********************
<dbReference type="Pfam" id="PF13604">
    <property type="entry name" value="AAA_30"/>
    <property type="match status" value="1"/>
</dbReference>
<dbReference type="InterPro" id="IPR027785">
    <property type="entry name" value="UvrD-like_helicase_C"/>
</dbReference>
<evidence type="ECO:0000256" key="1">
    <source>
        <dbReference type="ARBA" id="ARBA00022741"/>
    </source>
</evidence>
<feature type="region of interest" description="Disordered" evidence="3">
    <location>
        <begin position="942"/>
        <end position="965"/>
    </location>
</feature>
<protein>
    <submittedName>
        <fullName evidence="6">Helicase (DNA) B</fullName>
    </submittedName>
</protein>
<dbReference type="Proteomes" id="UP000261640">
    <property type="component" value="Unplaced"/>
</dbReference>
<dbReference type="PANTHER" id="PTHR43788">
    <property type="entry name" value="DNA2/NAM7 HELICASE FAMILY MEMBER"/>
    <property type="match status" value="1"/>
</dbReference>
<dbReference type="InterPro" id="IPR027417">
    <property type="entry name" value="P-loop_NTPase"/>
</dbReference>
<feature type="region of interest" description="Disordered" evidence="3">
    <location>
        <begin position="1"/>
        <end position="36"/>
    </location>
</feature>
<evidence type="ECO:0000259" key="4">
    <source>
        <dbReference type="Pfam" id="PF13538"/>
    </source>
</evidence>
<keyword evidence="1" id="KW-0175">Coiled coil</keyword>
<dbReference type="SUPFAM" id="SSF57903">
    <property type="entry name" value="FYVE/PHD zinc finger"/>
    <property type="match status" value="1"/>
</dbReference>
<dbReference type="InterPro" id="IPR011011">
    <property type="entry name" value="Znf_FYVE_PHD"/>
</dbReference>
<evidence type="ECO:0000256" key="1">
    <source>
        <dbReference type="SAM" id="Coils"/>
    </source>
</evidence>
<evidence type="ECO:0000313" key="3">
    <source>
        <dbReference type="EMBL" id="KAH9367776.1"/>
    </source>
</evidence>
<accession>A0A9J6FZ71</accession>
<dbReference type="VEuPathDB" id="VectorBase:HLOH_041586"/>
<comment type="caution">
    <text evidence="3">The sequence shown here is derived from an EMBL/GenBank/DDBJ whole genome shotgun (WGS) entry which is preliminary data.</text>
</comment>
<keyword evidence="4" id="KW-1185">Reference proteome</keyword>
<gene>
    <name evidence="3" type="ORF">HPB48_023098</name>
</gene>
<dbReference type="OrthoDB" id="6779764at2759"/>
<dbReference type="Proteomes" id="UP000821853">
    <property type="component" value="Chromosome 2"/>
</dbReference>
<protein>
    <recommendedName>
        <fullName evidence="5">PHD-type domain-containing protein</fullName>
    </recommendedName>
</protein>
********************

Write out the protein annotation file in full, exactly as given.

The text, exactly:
<dbReference type="Pfam" id="PF13604">
    <property type="entry name" value="AAA_30"/>
    <property type="match status" value="1"/>
</dbReference>
<dbReference type="InterPro" id="IPR027785">
    <property type="entry name" value="UvrD-like_helicase_C"/>
</dbReference>
<evidence type="ECO:0000256" key="1">
    <source>
        <dbReference type="ARBA" id="ARBA00022741"/>
    </source>
</evidence>
<feature type="region of interest" description="Disordered" evidence="3">
    <location>
        <begin position="942"/>
        <end position="965"/>
    </location>
</feature>
<protein>
    <submittedName>
        <fullName evidence="6">Helicase (DNA) B</fullName>
    </submittedName>
</protein>
<dbReference type="Proteomes" id="UP000261640">
    <property type="component" value="Unplaced"/>
</dbReference>
<dbReference type="PANTHER" id="PTHR43788">
    <property type="entry name" value="DNA2/NAM7 HELICASE FAMILY MEMBER"/>
    <property type="match status" value="1"/>
</dbReference>
<dbReference type="InterPro" id="IPR027417">
    <property type="entry name" value="P-loop_NTPase"/>
</dbReference>
<feature type="region of interest" description="Disordered" evidence="3">
    <location>
        <begin position="1"/>
        <end position="36"/>
    </location>
</feature>
<evidence type="ECO:0000259" key="4">
    <source>
        <dbReference type="Pfam" id="PF13538"/>
    </source>
</evidence>
<keyword evidence="1" id="KW-0175">Coiled coil</keyword>
<dbReference type="SUPFAM" id="SSF57903">
    <property type="entry name" value="FYVE/PHD zinc finger"/>
    <property type="match status" value="1"/>
</dbReference>
<dbReference type="InterPro" id="IPR011011">
    <property type="entry name" value="Znf_FYVE_PHD"/>
</dbReference>
<evidence type="ECO:0000256" key="1">
    <source>
        <dbReference type="SAM" id="Coils"/>
    </source>
</evidence>
<evidence type="ECO:0000313" key="3">
    <source>
        <dbReference type="EMBL" id="KAH9367776.1"/>
    </source>
</evidence>
<accession>A0A9J6FZ71</accession>
<dbReference type="VEuPathDB" id="VectorBase:HLOH_041586"/>
<comment type="caution">
    <text evidence="3">The sequence shown here is derived from an EMBL/GenBank/DDBJ whole genome shotgun (WGS) entry which is preliminary data.</text>
</comment>
<keyword evidence="4" id="KW-1185">Reference proteome</keyword>
<gene>
    <name evidence="3" type="ORF">HPB48_023098</name>
</gene>
<dbReference type="OrthoDB" id="6779764at2759"/>
<dbReference type="Proteomes" id="UP000821853">
    <property type="component" value="Chromosome 2"/>
</dbReference>
<protein>
    <recommendedName>
        <fullName evidence="5">PHD-type domain-containing protein</fullName>
    </recommendedName>
</protein>